For some time now approximately 30 per cent of the water coming in from Calgary has been getting lost somewhere once it reaches Strathmore.
One way the town is hoping to determine where at least some of the water is going is by installing a water meter at the Strathmore and District Agricultural Society.
“When we’re paying for a certain amount, but only collecting for 70 per cent of what we have to pay the city for, we want to find out where it’s at,” said Chief Administrative Officer for the town Dwight Stanford.
“If you take the water that we’re paying for coming out of Calgary through the big meter, we know exactly how much is coming out, and then take the amount of water that we sell … we’re short about 30 per cent, and we’re saying ‘where is that 30 per cent? Is it mainly water leaks?’ Part of it is up at the Ag grounds. We don’t know what per cent, we want to put the meter in there so we can find out how much is really being used up there.”
Councillor Rocky Blokland brought forward the discussion at the July 16 council meeting, wondering where things stand since the last fall workshop. Councillor Brad Walls, who is the acting president of the Ag Society, excused himself from the discussion to avoid a conflict of interest.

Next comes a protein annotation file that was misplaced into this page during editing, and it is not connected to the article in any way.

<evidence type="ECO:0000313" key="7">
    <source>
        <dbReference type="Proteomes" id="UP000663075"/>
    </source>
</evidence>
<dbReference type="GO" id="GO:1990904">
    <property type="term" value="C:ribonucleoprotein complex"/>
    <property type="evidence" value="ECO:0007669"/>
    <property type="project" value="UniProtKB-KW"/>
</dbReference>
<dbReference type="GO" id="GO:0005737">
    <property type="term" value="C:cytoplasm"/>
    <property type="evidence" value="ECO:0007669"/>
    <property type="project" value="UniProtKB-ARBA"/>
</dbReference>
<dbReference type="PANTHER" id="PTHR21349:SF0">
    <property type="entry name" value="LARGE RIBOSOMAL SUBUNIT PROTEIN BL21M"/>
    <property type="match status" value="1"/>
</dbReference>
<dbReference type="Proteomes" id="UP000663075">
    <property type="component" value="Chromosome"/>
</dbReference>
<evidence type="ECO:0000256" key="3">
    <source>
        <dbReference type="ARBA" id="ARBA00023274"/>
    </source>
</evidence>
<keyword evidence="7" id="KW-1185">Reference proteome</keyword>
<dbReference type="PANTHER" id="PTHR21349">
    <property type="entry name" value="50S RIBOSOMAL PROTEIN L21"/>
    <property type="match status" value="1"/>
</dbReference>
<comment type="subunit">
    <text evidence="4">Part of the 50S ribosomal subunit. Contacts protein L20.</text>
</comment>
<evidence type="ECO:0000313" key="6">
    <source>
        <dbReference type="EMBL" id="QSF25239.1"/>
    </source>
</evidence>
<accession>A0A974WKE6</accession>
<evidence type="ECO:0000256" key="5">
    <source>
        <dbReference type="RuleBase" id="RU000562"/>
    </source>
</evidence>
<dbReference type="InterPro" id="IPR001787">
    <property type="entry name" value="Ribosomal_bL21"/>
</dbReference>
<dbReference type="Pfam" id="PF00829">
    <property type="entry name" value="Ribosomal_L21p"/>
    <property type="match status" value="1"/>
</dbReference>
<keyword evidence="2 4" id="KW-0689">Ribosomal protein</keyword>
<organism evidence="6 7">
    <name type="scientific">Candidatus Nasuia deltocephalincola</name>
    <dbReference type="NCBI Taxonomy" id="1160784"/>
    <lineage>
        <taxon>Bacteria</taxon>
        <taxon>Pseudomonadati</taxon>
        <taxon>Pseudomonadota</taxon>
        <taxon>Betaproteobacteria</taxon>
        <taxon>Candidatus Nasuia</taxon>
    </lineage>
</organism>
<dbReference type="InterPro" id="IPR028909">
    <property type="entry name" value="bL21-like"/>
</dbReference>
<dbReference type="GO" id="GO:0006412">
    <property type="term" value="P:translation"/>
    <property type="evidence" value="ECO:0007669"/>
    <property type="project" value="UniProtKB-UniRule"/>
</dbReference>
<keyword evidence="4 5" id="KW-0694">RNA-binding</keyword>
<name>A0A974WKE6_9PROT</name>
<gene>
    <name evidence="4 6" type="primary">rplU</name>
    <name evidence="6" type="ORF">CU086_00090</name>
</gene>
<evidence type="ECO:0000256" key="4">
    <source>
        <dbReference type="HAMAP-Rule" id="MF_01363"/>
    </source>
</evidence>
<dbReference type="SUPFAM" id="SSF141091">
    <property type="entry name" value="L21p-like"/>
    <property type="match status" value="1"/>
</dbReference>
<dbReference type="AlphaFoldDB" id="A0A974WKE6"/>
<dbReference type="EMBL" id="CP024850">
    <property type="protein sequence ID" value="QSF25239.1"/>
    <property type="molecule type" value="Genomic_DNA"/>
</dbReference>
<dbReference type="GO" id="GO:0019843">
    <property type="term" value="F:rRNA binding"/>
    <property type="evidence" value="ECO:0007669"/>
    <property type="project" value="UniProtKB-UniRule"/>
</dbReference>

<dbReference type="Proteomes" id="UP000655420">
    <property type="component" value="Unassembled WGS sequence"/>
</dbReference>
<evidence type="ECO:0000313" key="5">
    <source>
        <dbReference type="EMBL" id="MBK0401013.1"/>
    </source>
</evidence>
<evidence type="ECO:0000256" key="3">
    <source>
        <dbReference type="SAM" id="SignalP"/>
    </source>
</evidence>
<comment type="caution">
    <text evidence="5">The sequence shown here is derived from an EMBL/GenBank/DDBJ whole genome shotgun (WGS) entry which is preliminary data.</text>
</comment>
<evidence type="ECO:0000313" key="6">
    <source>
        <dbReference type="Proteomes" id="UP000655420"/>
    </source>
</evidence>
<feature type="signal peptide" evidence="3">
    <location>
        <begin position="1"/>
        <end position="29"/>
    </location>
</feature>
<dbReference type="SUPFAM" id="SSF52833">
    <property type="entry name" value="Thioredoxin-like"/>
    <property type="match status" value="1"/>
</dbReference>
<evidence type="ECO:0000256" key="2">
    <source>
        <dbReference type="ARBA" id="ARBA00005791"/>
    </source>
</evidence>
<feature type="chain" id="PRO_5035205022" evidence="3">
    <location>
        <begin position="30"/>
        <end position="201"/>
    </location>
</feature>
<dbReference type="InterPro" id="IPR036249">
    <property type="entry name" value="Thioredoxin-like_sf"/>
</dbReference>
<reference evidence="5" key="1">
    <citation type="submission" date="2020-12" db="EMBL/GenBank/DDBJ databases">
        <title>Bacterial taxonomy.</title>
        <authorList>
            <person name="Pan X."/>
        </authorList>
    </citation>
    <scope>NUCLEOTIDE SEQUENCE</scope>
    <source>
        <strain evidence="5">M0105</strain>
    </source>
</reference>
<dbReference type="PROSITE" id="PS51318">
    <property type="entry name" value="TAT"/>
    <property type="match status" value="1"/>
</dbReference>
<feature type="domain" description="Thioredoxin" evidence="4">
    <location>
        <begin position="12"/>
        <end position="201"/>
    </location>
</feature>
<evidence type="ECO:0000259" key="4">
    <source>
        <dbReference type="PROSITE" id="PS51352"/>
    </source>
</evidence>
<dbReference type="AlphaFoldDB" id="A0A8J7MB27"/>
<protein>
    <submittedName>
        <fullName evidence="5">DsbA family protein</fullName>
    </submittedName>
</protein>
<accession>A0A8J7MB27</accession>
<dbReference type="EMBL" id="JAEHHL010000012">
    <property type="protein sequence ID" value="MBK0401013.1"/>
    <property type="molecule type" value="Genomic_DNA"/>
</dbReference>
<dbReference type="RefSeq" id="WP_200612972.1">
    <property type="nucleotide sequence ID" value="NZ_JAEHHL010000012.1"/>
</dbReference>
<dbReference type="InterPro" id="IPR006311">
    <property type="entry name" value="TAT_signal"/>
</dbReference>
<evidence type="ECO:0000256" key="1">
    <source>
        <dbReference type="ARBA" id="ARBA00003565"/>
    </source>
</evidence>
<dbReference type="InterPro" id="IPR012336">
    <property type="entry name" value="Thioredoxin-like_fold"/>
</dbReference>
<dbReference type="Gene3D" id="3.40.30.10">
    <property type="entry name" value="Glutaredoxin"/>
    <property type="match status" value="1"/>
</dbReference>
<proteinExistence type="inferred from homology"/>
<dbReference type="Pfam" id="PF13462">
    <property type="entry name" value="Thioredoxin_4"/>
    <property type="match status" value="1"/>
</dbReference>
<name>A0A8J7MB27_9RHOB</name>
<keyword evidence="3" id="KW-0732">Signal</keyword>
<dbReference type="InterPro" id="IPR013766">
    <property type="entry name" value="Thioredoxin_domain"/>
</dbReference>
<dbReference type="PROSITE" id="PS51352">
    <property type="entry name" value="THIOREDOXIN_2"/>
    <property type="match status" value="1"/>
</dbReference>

Stanford said the hope is to install the meter this September. The new meter will have to be installed below ground and will be surrounded by concrete. Quotes were obtained approximately one year ago, coming in at the $40,000 range. That price could change depending on the bids that come in for the project.
“According to the engineers you can’t have it above ground where it’s easy to do,” said Stanford.
“We’re hoping it can be done for cheaper than that price.”
The Ag Society does have a well on the grounds but it is not tied into the main water line. The well water is used for watering the horses, and everything else is on the potable water lines. The washroom building that has showers also has a meter attached to it, so the town does know what is being used there specifically, but not by the Ag Society as a whole.
Not all of the missing 30 per cent of water is being used by the Ag Society, said Stanford; there may be minor leaks in the lines somewhere, which is what council is hoping to find out.
If the Ag Society does happen to be responsible for a large portion of the missing 30 per cent it would be up to council to decide if the society should begin paying for the water used. Council has requested that the Ag Society pay for half of the costs incurred to install the water meter.